The End

Hi everyone, I have some sad news that we are selling our farm and that means ending this blog. Sometimes your dreams and the life you plan for doesn’t mean it’s the life you are supposed to have and thats is what’s happening with us. We have decided to do something different and sell the farm. I know I will miss it every day for the rest of my life but farm life can be lonely. I want to thank each and every one of you who have read and followed this blog and you have made it a big success with over 1.8 million views. So thank you so much. So this is good bye, love you all.c

About Gordon Milligan

I am a retired conductor for a commuter railroad in Chicago IL, I now live in and have bought a 40 acre farm in South Central Iowa that I have built from the ground up. My wife and I are trying to raise and grow most of my own food using sustainible and organic methods. I have a blog that journals my journey to becoming a farmer.
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21 Responses to The End

  1. purlygirl2 says:

    I can’t wait to taste my sweet namesake.

  2. We have an old variety called ‘Beauty of Bath’ here. It is a real hardy tree that produces lots of small sweet apples every year. You may be able to get it in US, especially if you can get the Cox’s. If not I send you some seeds in the Autumn!

    • Thanks Margaret, that would be great if you would do that. I would love to have Beauty of Bath in my apple collection. I had never heard of that variety before but its an old apple that originated in the south of England in 1866 by the town of Bath. It doesn’t need a another tree to pollinate it to produce apples so it may be one of those varieties that produce true from seed. So yes, I would love some. I will get back with you in the fall, thanks so much.

  3. Very interesting, Gordon! Once you get established, I may take a drive and visit and taste and maybe buy seedlings if you start up that kind of business.

  4. Thanks Matthew, I would enjoy that. I will keep you updated.

  5. david g glover says:

    Gordon–
    It’s good to see that you are doing well. When last we visited (two or three years ago) you promised to send us one-half a side of beef from your herd. Where is it or do I have to wait for a crate of apples?? Congratulations are making your dream successful. I do read your posting periodicaly and enjoy them.

    David Glover

    • Hi David, good to hear from you. I am doing well and I hope you are too. Sorry about the beef, looks like you have to wait for the crate of apples lol. Anyway it’s good to hear from you and glad your still around.

  6. steve says:

    Hi Gordon. Heirloom Apple Orchard ? What a great idea, especially with so many of the old varieties being lost, & replaced by the more modern “Heavy Croppers”. For many generations my family owned a farm in England, which had a fairly large Apple Orchard, with all of the trees dating from pre-war, & many of the trees originating from the 1900’s, & even beyond. Sadly when my Grandfather died a decade or so ago, the Farm was sold off, & the new owners dug up & cleared out the Apple Orchard within weeks of the purchase. It was interesting to read the comment about the “Beauty of Bath” variety. It’s a variety I’ve never heard of, even though I specialised in Fruit Trees in the UK, & also was born & lived the first 30 or so years of my life just a few miles from the City of Bath, lol. I’m looking forward with great interest to your future posts about your Heirloom Orchard. Steve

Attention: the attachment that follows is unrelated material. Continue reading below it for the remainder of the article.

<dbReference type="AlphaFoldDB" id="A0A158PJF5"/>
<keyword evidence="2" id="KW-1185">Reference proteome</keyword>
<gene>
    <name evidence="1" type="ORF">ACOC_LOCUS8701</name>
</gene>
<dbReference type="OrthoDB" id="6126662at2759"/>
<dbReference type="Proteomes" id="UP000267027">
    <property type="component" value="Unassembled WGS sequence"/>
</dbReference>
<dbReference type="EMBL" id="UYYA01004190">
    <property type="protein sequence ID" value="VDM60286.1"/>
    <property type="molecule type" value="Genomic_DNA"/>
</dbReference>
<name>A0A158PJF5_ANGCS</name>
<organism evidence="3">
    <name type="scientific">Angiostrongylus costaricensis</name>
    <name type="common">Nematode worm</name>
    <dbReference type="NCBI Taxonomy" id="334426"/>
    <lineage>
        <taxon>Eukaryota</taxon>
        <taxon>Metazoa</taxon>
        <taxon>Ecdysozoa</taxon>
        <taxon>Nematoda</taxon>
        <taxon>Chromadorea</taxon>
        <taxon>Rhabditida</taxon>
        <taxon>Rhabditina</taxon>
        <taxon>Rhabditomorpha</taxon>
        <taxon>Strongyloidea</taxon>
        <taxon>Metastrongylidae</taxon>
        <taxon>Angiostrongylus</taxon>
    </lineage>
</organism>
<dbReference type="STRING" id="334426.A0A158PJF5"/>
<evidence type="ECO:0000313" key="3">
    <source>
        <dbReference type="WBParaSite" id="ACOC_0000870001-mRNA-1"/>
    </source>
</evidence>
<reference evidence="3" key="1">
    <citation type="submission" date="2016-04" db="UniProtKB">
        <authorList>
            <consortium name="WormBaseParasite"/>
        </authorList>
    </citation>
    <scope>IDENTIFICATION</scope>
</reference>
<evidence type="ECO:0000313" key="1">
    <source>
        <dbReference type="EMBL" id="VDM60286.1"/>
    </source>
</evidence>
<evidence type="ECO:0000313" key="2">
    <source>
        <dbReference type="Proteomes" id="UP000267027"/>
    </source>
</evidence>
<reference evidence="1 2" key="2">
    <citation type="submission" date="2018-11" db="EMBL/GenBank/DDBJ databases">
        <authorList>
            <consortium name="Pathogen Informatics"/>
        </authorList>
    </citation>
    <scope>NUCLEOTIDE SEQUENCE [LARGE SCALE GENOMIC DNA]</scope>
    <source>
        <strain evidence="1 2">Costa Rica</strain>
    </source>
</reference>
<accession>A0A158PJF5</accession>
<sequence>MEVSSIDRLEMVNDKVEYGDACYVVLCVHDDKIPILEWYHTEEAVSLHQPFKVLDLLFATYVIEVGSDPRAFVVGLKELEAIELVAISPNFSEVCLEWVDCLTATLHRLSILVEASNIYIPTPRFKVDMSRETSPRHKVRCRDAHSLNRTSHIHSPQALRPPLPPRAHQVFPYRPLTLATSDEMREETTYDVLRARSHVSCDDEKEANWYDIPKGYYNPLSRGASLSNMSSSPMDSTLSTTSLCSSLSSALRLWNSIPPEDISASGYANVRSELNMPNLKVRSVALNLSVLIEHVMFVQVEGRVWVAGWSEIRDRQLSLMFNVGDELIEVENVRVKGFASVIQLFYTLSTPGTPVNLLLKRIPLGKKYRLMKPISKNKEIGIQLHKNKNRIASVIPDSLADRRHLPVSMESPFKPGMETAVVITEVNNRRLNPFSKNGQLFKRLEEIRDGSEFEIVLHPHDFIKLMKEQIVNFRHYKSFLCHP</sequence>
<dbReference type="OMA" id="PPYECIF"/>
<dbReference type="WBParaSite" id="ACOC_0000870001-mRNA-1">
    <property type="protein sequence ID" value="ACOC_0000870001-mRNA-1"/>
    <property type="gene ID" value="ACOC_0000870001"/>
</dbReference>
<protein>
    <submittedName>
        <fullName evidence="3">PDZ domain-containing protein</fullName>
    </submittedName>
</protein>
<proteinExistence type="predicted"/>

• steve says:

      Sorry, I should have said the trees originated from the 1800’s, not the 1900’s, lol

    • Thanks Steve for your reply, and I feel the same about saving the old varieties and I was sad to hear about your Grandfathers farm and the new owners tearing out all those old apple trees, I know you must have felt sad about that. I hope someone was able to get some scion wood from those old trees before it happened. I had never heard about “Beauty of Bath” either until Margaret told me about it. No one sells that variety here in the states so I hope she follows through with sending me seeds.

      • steve says:

        Sadly Gordon there was nothing saved from the old Orchard, as nobody realised what the new owners were doing until it was too late. The old Plum/Pear Orchard on the farm suffered the same fate, although those trees were not as old (probably 50 years or so). So, out of interest, are you going to grow solely Eating Apples, or will you include Cooking Apples/Crab Apples ?

  7. Mostly eating apples and a few that make good hard cider. I also want a few like Calville Blanc and Winesap for cooking, but not many.

  8. Mike Smith says:

    I know where there is an old apple tree in SW Davis county Iowa near our ground. Its in a cow pasture, but it has a fence around it to protect it from the cows and deer. It is close to the county road. I am not sure who the land owner is but most of the residents in that area are very nice and I am sure would let you take a cutting. I will be glad to give you directions to this tree.
    Mike

  9. That sounds great Mike, I would appreciate that. Have you tried the apples?

  10. Yes please email me Mike, I would love to know where this tree is.

  11. John Freeberg says:

    Close to my home near Fairfield, Iowa is large, old, productive pear tree. No idea of the variety. The pears need to go through a freeze or two before they are ready to eat. Great keepers. If you want scion wood LMK.

  12. John Freeberg says:

    We have had good luck with Iowa-Indian peaches.

  13. John Freeberg says:

    Here’s our place https://www.facebook.com/The-FarmHouse-at-Hickory-Highlands-331410367008662/ 641-451-0438 if you want to visit

  14. langela1 says:

    🥺 I’m so sorry, Gordon. I think about you every time I go by your road. 💔

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